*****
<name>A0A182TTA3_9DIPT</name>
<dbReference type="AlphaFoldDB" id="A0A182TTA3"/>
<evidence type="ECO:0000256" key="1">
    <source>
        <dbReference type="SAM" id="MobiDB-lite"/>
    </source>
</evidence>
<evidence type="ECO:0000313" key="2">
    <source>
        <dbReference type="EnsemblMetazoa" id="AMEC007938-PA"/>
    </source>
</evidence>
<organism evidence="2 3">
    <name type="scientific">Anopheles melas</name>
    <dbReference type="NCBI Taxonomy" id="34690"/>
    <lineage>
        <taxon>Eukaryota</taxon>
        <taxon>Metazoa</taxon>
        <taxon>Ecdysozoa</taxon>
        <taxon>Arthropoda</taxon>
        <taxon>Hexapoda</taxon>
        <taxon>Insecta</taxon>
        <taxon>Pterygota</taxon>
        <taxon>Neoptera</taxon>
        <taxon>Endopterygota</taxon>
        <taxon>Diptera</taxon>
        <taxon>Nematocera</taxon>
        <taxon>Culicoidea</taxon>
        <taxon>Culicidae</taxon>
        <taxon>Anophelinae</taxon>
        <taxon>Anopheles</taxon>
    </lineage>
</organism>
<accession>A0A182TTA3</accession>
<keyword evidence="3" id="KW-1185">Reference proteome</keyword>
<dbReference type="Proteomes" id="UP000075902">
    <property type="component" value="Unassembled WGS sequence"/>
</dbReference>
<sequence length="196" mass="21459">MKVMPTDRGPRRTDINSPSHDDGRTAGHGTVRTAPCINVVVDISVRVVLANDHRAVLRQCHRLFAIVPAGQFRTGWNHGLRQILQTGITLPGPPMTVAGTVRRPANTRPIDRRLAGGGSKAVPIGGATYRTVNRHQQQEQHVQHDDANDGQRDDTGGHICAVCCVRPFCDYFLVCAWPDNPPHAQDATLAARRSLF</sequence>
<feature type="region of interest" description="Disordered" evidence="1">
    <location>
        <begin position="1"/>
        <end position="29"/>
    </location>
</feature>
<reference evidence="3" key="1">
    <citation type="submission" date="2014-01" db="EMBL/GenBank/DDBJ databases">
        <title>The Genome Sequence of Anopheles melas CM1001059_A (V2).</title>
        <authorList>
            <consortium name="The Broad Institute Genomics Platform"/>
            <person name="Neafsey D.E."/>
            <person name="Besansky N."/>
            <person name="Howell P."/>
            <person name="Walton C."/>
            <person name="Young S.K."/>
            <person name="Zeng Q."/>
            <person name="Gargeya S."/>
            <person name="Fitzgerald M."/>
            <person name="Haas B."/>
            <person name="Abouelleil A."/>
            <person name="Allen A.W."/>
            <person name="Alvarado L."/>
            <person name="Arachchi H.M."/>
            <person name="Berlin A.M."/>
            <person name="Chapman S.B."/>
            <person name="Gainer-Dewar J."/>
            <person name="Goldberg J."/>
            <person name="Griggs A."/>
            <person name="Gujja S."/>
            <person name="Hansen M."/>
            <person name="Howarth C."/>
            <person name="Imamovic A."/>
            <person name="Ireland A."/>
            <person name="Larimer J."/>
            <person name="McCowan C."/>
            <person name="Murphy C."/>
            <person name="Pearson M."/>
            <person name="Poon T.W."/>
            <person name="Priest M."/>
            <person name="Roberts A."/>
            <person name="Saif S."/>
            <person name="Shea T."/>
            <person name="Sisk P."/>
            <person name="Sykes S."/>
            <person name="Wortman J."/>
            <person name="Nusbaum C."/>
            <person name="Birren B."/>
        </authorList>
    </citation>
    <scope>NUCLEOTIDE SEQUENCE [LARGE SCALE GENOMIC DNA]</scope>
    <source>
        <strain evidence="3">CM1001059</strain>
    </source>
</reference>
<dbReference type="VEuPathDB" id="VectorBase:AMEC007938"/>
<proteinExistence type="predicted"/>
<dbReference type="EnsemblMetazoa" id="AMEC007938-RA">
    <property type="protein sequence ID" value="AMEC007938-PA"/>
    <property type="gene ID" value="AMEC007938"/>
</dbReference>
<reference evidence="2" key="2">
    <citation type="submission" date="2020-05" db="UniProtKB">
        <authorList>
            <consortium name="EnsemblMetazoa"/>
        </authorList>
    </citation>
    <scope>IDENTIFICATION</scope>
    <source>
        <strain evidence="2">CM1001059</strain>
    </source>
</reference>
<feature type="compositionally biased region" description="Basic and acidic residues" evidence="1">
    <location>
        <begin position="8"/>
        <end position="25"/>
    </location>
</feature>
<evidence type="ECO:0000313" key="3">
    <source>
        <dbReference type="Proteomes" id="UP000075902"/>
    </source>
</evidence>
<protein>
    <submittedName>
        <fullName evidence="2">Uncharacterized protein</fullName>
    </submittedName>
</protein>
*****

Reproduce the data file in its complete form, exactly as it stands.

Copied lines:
<name>A0A182TTA3_9DIPT</name>
<dbReference type="AlphaFoldDB" id="A0A182TTA3"/>
<evidence type="ECO:0000256" key="1">
    <source>
        <dbReference type="SAM" id="MobiDB-lite"/>
    </source>
</evidence>
<evidence type="ECO:0000313" key="2">
    <source>
        <dbReference type="EnsemblMetazoa" id="AMEC007938-PA"/>
    </source>
</evidence>
<organism evidence="2 3">
    <name type="scientific">Anopheles melas</name>
    <dbReference type="NCBI Taxonomy" id="34690"/>
    <lineage>
        <taxon>Eukaryota</taxon>
        <taxon>Metazoa</taxon>
        <taxon>Ecdysozoa</taxon>
        <taxon>Arthropoda</taxon>
        <taxon>Hexapoda</taxon>
        <taxon>Insecta</taxon>
        <taxon>Pterygota</taxon>
        <taxon>Neoptera</taxon>
        <taxon>Endopterygota</taxon>
        <taxon>Diptera</taxon>
        <taxon>Nematocera</taxon>
        <taxon>Culicoidea</taxon>
        <taxon>Culicidae</taxon>
        <taxon>Anophelinae</taxon>
        <taxon>Anopheles</taxon>
    </lineage>
</organism>
<accession>A0A182TTA3</accession>
<keyword evidence="3" id="KW-1185">Reference proteome</keyword>
<dbReference type="Proteomes" id="UP000075902">
    <property type="component" value="Unassembled WGS sequence"/>
</dbReference>
<sequence length="196" mass="21459">MKVMPTDRGPRRTDINSPSHDDGRTAGHGTVRTAPCINVVVDISVRVVLANDHRAVLRQCHRLFAIVPAGQFRTGWNHGLRQILQTGITLPGPPMTVAGTVRRPANTRPIDRRLAGGGSKAVPIGGATYRTVNRHQQQEQHVQHDDANDGQRDDTGGHICAVCCVRPFCDYFLVCAWPDNPPHAQDATLAARRSLF</sequence>
<feature type="region of interest" description="Disordered" evidence="1">
    <location>
        <begin position="1"/>
        <end position="29"/>
    </location>
</feature>
<reference evidence="3" key="1">
    <citation type="submission" date="2014-01" db="EMBL/GenBank/DDBJ databases">
        <title>The Genome Sequence of Anopheles melas CM1001059_A (V2).</title>
        <authorList>
            <consortium name="The Broad Institute Genomics Platform"/>
            <person name="Neafsey D.E."/>
            <person name="Besansky N."/>
            <person name="Howell P."/>
            <person name="Walton C."/>
            <person name="Young S.K."/>
            <person name="Zeng Q."/>
            <person name="Gargeya S."/>
            <person name="Fitzgerald M."/>
            <person name="Haas B."/>
            <person name="Abouelleil A."/>
            <person name="Allen A.W."/>
            <person name="Alvarado L."/>
            <person name="Arachchi H.M."/>
            <person name="Berlin A.M."/>
            <person name="Chapman S.B."/>
            <person name="Gainer-Dewar J."/>
            <person name="Goldberg J."/>
            <person name="Griggs A."/>
            <person name="Gujja S."/>
            <person name="Hansen M."/>
            <person name="Howarth C."/>
            <person name="Imamovic A."/>
            <person name="Ireland A."/>
            <person name="Larimer J."/>
            <person name="McCowan C."/>
            <person name="Murphy C."/>
            <person name="Pearson M."/>
            <person name="Poon T.W."/>
            <person name="Priest M."/>
            <person name="Roberts A."/>
            <person name="Saif S."/>
            <person name="Shea T."/>
            <person name="Sisk P."/>
            <person name="Sykes S."/>
            <person name="Wortman J."/>
            <person name="Nusbaum C."/>
            <person name="Birren B."/>
        </authorList>
    </citation>
    <scope>NUCLEOTIDE SEQUENCE [LARGE SCALE GENOMIC DNA]</scope>
    <source>
        <strain evidence="3">CM1001059</strain>
    </source>
</reference>
<dbReference type="VEuPathDB" id="VectorBase:AMEC007938"/>
<proteinExistence type="predicted"/>
<dbReference type="EnsemblMetazoa" id="AMEC007938-RA">
    <property type="protein sequence ID" value="AMEC007938-PA"/>
    <property type="gene ID" value="AMEC007938"/>
</dbReference>
<reference evidence="2" key="2">
    <citation type="submission" date="2020-05" db="UniProtKB">
        <authorList>
            <consortium name="EnsemblMetazoa"/>
        </authorList>
    </citation>
    <scope>IDENTIFICATION</scope>
    <source>
        <strain evidence="2">CM1001059</strain>
    </source>
</reference>
<feature type="compositionally biased region" description="Basic and acidic residues" evidence="1">
    <location>
        <begin position="8"/>
        <end position="25"/>
    </location>
</feature>
<evidence type="ECO:0000313" key="3">
    <source>
        <dbReference type="Proteomes" id="UP000075902"/>
    </source>
</evidence>
<protein>
    <submittedName>
        <fullName evidence="2">Uncharacterized protein</fullName>
    </submittedName>
</protein>